That’s not all Porte gave him. He also dropped back to the team car to pick up that gel for his flagging leader. With the race long having passed the point beyond which teams can give their riders food and drink, and the passing of the gel clearly captured by the TV cameras, there were bound to be repercussions.
Both Froome and Porte were docked 20 seconds as a result of the incident, but the likelihood is that the yellow jersey would have lost a lot more time without the sugar rush he illegally obtained. Whether he would have cracked completely and lost the race lead can now be added to the list of sporting discussions for which the answer will never be known.
Team Sky, meanwhile, derided at their launch in 2010 for their aim of getting a British overall winner of the Tour de France within five years have now achieved that twice, and a year early to boot.
For a rider who initially struggled initially after joining the team – he was subsequently diagnosed with the blood-sucking parasite Bilharzia, which left him fatigued – Froome’s rise since clinching runner’s-up spot in the 2011 Vuelta has been as impressive as it has been relentless.
When I first joined Team Sky, they asked me what my aspirations were and what I wanted to achieve. Being able to target the Tour de France was one of those longer-term goals but to be sitting here three years later in yellow the day before the Tour goes to Paris... I’m not sure if I’d ever see that happen.
The first time that I thought, ‘Okay, I could become a GC rider for a race like the Tour de France’ was at the 2011 Vuelta a España. Up until then I’d have good days and showings of what I was able to achieve.
But that Vuelta gave me a lot of confidence and belief in myself and that, actually, I do belong in this group of riders at the front of general classification.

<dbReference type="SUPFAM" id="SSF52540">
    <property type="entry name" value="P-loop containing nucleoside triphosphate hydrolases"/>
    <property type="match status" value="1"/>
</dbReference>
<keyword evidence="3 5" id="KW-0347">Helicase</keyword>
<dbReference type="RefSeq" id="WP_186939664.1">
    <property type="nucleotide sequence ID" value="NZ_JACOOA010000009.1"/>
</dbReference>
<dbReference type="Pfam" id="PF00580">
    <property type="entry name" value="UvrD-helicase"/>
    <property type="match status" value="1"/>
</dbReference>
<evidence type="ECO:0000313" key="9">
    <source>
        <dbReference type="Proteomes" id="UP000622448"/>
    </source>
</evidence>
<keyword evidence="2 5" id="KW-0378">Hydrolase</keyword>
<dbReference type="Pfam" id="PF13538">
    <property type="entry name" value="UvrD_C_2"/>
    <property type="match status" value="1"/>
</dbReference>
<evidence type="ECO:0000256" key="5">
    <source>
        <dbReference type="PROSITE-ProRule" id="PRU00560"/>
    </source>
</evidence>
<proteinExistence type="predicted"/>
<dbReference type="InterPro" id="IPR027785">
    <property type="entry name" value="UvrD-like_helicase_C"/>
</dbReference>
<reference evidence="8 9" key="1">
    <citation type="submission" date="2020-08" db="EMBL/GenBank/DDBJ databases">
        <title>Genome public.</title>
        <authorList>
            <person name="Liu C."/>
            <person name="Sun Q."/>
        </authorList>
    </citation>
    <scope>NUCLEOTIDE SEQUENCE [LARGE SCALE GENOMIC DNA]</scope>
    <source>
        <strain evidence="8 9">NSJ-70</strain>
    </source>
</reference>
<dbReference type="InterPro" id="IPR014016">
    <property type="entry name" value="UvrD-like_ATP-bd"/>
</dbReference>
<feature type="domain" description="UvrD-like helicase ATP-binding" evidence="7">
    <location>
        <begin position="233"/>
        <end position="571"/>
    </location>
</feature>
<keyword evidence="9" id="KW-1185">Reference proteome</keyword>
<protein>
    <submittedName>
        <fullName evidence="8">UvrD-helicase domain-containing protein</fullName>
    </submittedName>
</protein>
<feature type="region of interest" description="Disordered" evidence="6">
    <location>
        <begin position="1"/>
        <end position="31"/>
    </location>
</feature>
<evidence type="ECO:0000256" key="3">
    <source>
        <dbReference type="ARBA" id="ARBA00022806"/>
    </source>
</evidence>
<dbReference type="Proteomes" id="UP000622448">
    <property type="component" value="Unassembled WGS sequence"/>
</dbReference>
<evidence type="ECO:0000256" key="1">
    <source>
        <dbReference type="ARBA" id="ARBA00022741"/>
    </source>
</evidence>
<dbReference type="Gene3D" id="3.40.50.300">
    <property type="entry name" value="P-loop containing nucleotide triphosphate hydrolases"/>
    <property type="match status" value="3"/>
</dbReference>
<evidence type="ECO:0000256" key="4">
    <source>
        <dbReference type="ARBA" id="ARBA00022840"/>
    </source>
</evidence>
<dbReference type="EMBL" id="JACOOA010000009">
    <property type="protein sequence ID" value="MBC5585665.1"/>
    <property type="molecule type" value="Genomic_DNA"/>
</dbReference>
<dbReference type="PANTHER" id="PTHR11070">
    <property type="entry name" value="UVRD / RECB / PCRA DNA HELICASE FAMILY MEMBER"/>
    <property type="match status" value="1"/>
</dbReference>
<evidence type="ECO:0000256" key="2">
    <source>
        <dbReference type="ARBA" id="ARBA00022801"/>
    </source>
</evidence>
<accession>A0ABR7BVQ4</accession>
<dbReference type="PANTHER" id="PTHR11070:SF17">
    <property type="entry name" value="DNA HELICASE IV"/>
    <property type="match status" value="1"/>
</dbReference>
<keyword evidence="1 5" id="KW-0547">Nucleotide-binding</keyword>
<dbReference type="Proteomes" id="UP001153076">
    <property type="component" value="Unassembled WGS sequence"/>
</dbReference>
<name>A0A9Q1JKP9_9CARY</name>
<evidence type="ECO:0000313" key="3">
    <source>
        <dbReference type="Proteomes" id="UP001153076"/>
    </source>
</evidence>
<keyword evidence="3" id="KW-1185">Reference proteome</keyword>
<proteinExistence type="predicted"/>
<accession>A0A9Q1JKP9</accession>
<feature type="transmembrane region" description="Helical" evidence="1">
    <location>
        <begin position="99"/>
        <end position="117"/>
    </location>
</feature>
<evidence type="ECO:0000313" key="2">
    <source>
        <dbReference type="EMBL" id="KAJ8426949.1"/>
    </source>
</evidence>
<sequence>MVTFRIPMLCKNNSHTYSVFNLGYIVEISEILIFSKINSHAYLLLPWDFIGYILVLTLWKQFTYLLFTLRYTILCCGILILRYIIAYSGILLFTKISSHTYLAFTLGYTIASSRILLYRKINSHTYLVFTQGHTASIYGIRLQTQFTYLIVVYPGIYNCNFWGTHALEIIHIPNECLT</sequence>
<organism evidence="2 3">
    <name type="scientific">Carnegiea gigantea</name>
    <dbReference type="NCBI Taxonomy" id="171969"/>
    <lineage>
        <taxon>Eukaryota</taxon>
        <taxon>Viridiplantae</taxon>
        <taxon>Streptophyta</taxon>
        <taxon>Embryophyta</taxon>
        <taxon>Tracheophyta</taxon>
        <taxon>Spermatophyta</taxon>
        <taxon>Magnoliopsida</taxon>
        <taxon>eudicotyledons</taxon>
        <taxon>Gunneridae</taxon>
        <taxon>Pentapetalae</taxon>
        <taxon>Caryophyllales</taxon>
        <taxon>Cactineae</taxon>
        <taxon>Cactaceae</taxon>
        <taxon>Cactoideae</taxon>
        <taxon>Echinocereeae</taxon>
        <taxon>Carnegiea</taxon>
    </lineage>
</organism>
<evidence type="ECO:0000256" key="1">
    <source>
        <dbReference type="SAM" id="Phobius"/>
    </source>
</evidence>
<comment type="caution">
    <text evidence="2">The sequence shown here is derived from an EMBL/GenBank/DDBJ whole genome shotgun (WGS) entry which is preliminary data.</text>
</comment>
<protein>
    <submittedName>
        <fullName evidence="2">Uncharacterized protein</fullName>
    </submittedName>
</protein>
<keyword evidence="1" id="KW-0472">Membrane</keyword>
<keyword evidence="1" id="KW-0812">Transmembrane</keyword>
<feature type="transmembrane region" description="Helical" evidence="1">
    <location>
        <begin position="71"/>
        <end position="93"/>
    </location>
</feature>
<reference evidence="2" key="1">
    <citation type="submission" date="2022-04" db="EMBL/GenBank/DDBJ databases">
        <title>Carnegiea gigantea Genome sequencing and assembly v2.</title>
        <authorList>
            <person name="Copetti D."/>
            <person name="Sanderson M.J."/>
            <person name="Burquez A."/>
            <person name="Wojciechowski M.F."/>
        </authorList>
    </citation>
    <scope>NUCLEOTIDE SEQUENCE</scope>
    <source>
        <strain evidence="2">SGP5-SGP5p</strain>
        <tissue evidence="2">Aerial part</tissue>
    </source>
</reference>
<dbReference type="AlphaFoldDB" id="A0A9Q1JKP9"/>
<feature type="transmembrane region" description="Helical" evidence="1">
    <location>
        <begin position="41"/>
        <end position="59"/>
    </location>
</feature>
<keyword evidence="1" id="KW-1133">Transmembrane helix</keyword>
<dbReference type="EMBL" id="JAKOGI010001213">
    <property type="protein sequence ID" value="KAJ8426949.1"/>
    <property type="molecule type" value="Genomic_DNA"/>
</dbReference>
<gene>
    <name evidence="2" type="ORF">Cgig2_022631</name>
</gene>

At Movistar, Alejandro Valverde’s hoped-for overall challenge failed to materialise, as the Spaniard took on the role of a super-domestique for Quintana as the race went on. But the team will come away from the race with huge satisfaction.
Rui Costa’s two stage wins this week were momentous enough, but add in Quintana’s stage victory today, plus his capture of both the mountains and young rider’s classification plus being runner-up overall, and you start to run out of superlatives.
Whether Movistar will be able to keep the 23-year-old Colombian, whose contract is up at the end of the season, is another issue.
Quintana may have finished a shade over 5 minutes behind Froome on GC – possibly a result of his having attacked too early on key mountain stages earlier in the race – but apart from Katusha’s Joaquim Rodriguez with his sudden bursts of acceleration, he was the only rider consistently able to make Froome look like he was in any danger.
After today’s stage victory, Quintana exclaimed,
I do not believe it!
I am very happy, and I must thank all my team-mates who worked today but also throughout the Tour.
I thank especially my director José Luis Arrieta, who always had to make the right choices. Today we controlled the race well, everyone knew what he had to do, and was perfectly done.
It’s great, even better than what I expected.
It’s a special day for Colombia, especially since it is the national holiday. I think of course, about my family and friends who are there.
The former Colombian riders have marked the history of cycling, but we are a new generation, who saw something important today.
Born in Scotland, Simon moved to London aged seven and now lives in the Oxfordshire Cotswolds with his miniature schnauzer, Elodie. He fell in love with cycling one Saturday morning in 1994 while living in Italy when Milan-San Remo went past his front door. A daily cycle commuter in London back before riding to work started to boom, he's been news editor at road.cc since 2009. Handily for work, he speaks French and Italian. He doesn't get to ride his Colnago as often as he'd like, and freely admits he's much more adept at cooking than fettling with bikes.